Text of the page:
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It all began June 9 as we headed to the Maasai boma village in southeast Kenya in the shadow of Mt. Kilimanjaro and Ambroseli National Park which has a swamp in it. I knew that baby elephants were often rescued there and didn’t know why. But I soon learned they were stuck in the swamp and couldn’t get out and their Mother couldn’t get them out either.

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Shopping with the Maasai and all their beautiful beads and items for sale. And yes, I always buy something from them.

The ride took 1 hour from the hotel and the entire area had 8-inch ancient volcanic rocks scattered all over the area from the eruption of Mt. Kilimanjaro many years ago. We finally arrived at the boma where 122 Maasai lived in their individual houses made of cow manure.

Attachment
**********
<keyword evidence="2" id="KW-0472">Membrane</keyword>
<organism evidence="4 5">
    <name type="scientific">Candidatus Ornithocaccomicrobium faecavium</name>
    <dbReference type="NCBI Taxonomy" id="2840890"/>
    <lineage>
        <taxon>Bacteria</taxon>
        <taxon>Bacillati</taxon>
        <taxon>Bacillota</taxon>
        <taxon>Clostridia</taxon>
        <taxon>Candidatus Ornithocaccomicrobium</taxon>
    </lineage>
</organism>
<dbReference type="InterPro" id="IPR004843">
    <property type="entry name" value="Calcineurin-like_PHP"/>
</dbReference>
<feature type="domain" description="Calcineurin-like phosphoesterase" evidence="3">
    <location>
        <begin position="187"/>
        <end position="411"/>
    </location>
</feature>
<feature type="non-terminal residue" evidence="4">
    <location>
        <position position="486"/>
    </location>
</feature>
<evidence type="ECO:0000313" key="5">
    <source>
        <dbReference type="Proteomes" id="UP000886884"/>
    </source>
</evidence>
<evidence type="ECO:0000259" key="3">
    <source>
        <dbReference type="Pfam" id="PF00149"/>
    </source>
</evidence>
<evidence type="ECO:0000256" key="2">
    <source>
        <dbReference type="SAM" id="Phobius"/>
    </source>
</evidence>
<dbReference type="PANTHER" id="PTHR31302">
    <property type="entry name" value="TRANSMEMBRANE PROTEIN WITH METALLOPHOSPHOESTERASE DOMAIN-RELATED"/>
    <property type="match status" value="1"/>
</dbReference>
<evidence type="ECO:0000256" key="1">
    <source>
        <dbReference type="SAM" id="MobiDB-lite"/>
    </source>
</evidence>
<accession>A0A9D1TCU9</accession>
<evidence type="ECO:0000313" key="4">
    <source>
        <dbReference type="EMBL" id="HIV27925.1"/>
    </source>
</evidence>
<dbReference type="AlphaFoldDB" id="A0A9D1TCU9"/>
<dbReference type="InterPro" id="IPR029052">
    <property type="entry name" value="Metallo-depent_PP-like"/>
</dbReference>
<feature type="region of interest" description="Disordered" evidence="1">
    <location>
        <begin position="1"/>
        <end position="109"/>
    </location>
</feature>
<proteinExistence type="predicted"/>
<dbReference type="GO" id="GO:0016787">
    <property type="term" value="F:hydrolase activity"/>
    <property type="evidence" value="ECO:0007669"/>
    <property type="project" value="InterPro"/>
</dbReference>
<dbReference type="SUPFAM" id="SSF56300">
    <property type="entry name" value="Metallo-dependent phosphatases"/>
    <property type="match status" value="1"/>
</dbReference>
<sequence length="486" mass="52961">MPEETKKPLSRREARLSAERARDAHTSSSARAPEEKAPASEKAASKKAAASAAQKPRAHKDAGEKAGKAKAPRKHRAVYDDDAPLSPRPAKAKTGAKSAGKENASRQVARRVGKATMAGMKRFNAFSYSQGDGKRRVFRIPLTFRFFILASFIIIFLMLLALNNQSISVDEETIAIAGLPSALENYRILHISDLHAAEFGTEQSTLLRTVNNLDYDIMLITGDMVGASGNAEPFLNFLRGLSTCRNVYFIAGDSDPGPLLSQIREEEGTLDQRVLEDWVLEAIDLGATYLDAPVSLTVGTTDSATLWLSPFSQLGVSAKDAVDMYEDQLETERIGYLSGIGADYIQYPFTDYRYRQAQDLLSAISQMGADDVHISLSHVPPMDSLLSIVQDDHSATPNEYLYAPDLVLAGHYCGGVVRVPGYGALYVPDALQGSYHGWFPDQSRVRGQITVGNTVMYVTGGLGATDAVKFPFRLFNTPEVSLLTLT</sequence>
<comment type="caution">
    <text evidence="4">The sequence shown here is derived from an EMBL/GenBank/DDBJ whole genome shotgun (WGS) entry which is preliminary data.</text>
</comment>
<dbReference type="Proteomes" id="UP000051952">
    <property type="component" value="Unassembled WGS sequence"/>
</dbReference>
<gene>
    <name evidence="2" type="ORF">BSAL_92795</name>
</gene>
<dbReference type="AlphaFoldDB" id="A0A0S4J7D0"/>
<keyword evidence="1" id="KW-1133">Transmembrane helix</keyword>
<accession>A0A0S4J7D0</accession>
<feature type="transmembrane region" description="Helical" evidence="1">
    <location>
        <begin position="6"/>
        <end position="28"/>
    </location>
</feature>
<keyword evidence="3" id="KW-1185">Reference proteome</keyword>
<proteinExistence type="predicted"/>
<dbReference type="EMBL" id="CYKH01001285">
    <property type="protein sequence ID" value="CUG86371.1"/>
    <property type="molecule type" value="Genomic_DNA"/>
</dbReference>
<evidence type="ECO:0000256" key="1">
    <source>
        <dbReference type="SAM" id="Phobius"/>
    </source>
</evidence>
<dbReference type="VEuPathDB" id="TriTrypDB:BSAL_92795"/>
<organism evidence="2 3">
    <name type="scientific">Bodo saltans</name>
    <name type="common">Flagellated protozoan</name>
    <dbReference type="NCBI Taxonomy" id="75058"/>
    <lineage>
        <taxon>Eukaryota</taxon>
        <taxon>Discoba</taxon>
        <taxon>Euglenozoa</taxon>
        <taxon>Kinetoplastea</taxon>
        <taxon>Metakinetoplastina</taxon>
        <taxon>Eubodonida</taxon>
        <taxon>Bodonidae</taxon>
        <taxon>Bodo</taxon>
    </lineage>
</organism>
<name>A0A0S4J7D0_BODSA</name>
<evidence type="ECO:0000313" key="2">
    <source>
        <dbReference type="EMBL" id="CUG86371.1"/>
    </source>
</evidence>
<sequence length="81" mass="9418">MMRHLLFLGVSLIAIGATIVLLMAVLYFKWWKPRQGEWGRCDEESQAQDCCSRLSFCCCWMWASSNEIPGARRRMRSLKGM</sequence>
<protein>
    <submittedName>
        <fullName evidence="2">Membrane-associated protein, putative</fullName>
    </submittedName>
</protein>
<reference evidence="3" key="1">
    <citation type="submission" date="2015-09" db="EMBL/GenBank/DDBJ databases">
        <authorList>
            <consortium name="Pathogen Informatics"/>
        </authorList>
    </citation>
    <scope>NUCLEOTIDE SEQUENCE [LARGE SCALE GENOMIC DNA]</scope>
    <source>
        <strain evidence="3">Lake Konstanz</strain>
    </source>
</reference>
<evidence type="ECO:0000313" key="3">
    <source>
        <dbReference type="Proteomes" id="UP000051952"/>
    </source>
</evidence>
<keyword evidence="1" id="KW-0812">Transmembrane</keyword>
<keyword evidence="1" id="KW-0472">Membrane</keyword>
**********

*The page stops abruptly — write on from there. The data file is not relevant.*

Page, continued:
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The elder who spoke to us about their lives. It was very interesting to learn how another culture lives and makes it in this world even though they do it different than I do. And we both make it work for us.

Sitting under a shade tree and listening to the elder Maasai tell how and why they do things, each one of us asked a question at the end of the hour meeting. Then, we were invited to tour the boma to see where and how they live.

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These two beautiful Maasai ladies live in the boma village we visited.

But first, I had to visit the toilet which my Tauck World Discovery guide said was 1 block away.